A Christmas Story Part I
A Christmas Story: Christmas Traditions
Since I grew up in Alberta, Canada, I never had to dream of a white Christmas. There was always plenty of snow and cold at Christmas time. At least that’s how I remember it.
I also remember, besides the cold temperatures, the feeling of warmth, that happy feeling of being together as our parents, four aunts, uncles, and many cousins of all ages gathered at our grandparents’ big three-story house, where we remained from Christmas Eve clear through New Year’s Day.
This tradition must have seemed strange to the folks in our small town of Glenwood, since all of our aunts and uncles and cousins lived within walking distance of each other all year long, only a few blocks away from each other. It was not inconvenient for our dads and brothers to return home night and morning to milk the cows, do the chores, and be back in time for our large and happy family breakfast and evening supper. During the morning we played games and listened to favorite stories told and retold by our grandmother as we gathered around the large grate in the floor that let the heat pour out from the furnace below. In the afternoon we practiced for the evening’s talent show while our mothers made pies and cakes. I don’t remember what our dads did during the day, but they joined us as we all gathered for supper; and after the evening meal we presented a talent show to a very responsive audience, who all sang together. We had a family orchestra and it was agreed, especially by our grandpa, that we were a very musical family.
One of the family secrets we kept and seldom discussed except at Christmas time was the unusual accommodations that were available for the older boys in the family. In the attic of Grandpa and Grandma Leavitt’s house, the elders quorum had arranged to store the long wooden boxes they had made for coffins; these would be used as the need arose, at which time the Relief Society would finish the inside of the box with padding and with beautiful white satin. Sleeping in the box-like coffins was a ritual our brothers quite enjoyed until one year when Uncle Ted, unbeknown to the boys, took a resting place in one of the boxes in the corner of the upstairs attic. Of course, light sleeping the night before Christmas was to be expected—the slightest sound would awaken you to the possibility that Christmas morning had finally arrived. This particular Christmas night, around midnight, Uncle Ted made a sound, then raised up from his sleeping position covered with a white sheet.Christmas morning came very early that year, at least for the boys in the attic.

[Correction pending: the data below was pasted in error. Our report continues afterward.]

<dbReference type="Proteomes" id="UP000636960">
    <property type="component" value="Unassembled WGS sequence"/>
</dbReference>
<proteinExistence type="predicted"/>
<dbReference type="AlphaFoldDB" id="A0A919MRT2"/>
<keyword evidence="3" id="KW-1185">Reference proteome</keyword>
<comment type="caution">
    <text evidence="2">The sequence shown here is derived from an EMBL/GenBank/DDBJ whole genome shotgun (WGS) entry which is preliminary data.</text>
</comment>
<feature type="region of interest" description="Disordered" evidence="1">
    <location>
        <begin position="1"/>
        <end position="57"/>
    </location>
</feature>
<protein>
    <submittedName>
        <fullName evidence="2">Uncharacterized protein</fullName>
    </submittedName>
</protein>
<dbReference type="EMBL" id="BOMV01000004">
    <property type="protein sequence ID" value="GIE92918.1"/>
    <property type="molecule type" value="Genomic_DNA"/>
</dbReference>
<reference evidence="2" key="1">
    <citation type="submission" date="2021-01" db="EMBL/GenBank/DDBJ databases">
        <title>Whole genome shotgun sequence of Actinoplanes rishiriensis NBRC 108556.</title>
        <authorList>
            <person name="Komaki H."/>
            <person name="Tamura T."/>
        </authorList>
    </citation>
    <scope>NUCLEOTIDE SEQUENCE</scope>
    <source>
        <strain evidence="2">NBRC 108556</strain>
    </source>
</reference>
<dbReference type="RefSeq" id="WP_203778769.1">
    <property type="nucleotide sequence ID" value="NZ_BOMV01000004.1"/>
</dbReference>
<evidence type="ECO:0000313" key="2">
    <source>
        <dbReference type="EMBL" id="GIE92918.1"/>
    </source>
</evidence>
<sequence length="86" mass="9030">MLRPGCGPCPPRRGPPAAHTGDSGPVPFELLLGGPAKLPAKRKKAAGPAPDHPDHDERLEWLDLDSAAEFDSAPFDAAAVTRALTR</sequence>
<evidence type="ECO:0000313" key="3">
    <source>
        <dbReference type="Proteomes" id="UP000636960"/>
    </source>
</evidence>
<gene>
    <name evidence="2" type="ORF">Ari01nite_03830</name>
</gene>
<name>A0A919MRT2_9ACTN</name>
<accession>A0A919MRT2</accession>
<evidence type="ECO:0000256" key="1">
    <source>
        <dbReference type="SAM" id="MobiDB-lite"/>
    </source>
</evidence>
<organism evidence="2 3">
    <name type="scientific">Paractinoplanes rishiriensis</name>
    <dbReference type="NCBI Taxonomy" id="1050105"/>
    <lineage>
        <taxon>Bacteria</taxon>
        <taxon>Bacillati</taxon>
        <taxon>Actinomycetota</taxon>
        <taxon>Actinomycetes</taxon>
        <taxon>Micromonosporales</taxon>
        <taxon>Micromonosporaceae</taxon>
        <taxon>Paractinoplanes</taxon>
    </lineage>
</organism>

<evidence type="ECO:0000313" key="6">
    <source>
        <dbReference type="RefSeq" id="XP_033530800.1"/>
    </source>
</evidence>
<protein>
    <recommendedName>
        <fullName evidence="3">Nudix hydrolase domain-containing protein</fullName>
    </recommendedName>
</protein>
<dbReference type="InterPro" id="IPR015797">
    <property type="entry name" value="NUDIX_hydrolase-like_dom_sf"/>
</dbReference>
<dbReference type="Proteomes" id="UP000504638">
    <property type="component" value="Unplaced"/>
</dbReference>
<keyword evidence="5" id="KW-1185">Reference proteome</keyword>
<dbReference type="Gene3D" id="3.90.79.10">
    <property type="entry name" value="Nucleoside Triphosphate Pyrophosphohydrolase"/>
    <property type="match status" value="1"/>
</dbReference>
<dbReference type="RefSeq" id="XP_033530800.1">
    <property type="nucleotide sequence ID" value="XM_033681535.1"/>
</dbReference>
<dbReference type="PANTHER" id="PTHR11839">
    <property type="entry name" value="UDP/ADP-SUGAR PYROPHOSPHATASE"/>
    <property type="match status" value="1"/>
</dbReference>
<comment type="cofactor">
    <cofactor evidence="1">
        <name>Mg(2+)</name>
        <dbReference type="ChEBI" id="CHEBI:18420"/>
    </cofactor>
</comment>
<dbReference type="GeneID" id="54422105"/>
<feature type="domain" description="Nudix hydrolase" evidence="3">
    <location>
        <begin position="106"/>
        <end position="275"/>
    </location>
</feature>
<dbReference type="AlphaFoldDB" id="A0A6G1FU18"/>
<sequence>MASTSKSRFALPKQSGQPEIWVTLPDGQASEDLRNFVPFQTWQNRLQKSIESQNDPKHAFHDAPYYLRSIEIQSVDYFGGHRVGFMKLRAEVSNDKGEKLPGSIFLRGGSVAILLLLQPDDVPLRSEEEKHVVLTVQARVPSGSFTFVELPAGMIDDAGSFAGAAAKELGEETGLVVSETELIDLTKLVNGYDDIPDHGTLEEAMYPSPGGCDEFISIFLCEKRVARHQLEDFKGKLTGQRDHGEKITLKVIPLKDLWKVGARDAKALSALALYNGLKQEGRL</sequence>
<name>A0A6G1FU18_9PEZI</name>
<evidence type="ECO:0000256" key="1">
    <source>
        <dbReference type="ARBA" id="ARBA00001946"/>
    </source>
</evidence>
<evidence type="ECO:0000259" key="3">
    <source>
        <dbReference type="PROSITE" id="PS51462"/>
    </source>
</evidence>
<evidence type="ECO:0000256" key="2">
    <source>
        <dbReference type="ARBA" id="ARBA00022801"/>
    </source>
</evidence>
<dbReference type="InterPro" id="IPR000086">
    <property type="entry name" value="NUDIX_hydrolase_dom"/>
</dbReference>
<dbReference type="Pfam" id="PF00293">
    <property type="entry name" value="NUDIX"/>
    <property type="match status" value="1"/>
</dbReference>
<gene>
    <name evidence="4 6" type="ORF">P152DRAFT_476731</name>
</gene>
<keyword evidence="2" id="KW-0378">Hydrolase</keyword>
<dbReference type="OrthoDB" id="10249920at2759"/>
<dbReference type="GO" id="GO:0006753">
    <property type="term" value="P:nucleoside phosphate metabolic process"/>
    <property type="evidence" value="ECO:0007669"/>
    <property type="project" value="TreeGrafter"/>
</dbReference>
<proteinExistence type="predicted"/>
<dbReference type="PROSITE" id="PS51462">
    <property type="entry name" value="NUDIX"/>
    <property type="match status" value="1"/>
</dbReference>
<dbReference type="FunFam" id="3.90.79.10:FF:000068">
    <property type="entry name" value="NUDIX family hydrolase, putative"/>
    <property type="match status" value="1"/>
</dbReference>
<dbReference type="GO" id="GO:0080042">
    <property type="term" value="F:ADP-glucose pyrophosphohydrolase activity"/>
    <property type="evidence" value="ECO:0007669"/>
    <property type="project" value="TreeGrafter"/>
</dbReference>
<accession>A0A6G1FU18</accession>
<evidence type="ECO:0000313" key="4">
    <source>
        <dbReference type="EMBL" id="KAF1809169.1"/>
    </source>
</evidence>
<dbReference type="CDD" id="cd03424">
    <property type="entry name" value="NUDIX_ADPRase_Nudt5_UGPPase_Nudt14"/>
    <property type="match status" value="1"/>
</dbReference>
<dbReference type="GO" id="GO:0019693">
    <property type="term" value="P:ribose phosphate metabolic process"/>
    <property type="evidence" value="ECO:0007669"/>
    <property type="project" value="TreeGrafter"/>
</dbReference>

Our Christmas morning tradition required everyone to wait at the top of the stairs until we could all go down together and gather around the big Christmas tree in the parlor. We had decorated our tree with strings of popcorn and cranberries. At the bottom of the stairs we waited for what seemed an awfully long time while Grandpa gave the family prayer. I remember wondering if the reason he prayed for so long was that all together we made such a big family. It seemed to me that each year, as our family grew bigger, his prayers got longer.